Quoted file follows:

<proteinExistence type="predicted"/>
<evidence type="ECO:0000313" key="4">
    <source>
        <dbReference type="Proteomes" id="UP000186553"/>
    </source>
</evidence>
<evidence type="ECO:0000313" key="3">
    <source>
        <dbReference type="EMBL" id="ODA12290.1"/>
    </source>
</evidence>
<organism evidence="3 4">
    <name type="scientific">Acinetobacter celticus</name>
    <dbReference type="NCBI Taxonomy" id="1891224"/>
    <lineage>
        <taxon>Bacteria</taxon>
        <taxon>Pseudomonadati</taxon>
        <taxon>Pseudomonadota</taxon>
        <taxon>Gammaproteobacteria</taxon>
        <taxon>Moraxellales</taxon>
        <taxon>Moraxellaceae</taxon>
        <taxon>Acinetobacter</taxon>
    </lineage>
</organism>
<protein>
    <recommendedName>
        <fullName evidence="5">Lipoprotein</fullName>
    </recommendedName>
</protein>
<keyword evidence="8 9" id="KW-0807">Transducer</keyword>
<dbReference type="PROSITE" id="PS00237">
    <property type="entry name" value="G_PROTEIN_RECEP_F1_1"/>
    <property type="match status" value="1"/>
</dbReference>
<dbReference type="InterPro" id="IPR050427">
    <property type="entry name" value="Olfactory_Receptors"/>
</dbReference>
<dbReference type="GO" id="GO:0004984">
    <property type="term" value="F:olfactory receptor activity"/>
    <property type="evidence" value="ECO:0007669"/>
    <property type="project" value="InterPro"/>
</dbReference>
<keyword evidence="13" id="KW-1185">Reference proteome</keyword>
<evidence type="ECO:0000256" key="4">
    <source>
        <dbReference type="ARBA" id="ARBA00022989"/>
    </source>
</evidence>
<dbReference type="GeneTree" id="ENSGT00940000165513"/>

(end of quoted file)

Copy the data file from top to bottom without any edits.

<proteinExistence type="predicted"/>
<evidence type="ECO:0000313" key="4">
    <source>
        <dbReference type="Proteomes" id="UP000186553"/>
    </source>
</evidence>
<evidence type="ECO:0000313" key="3">
    <source>
        <dbReference type="EMBL" id="ODA12290.1"/>
    </source>
</evidence>
<organism evidence="3 4">
    <name type="scientific">Acinetobacter celticus</name>
    <dbReference type="NCBI Taxonomy" id="1891224"/>
    <lineage>
        <taxon>Bacteria</taxon>
        <taxon>Pseudomonadati</taxon>
        <taxon>Pseudomonadota</taxon>
        <taxon>Gammaproteobacteria</taxon>
        <taxon>Moraxellales</taxon>
        <taxon>Moraxellaceae</taxon>
        <taxon>Acinetobacter</taxon>
    </lineage>
</organism>
<protein>
    <recommendedName>
        <fullName evidence="5">Lipoprotein</fullName>
    </recommendedName>
</protein>
<keyword evidence="8 9" id="KW-0807">Transducer</keyword>
<dbReference type="PROSITE" id="PS00237">
    <property type="entry name" value="G_PROTEIN_RECEP_F1_1"/>
    <property type="match status" value="1"/>
</dbReference>
<dbReference type="InterPro" id="IPR050427">
    <property type="entry name" value="Olfactory_Receptors"/>
</dbReference>
<dbReference type="GO" id="GO:0004984">
    <property type="term" value="F:olfactory receptor activity"/>
    <property type="evidence" value="ECO:0007669"/>
    <property type="project" value="InterPro"/>
</dbReference>
<keyword evidence="13" id="KW-1185">Reference proteome</keyword>
<evidence type="ECO:0000256" key="4">
    <source>
        <dbReference type="ARBA" id="ARBA00022989"/>
    </source>
</evidence>
<dbReference type="GeneTree" id="ENSGT00940000165513"/>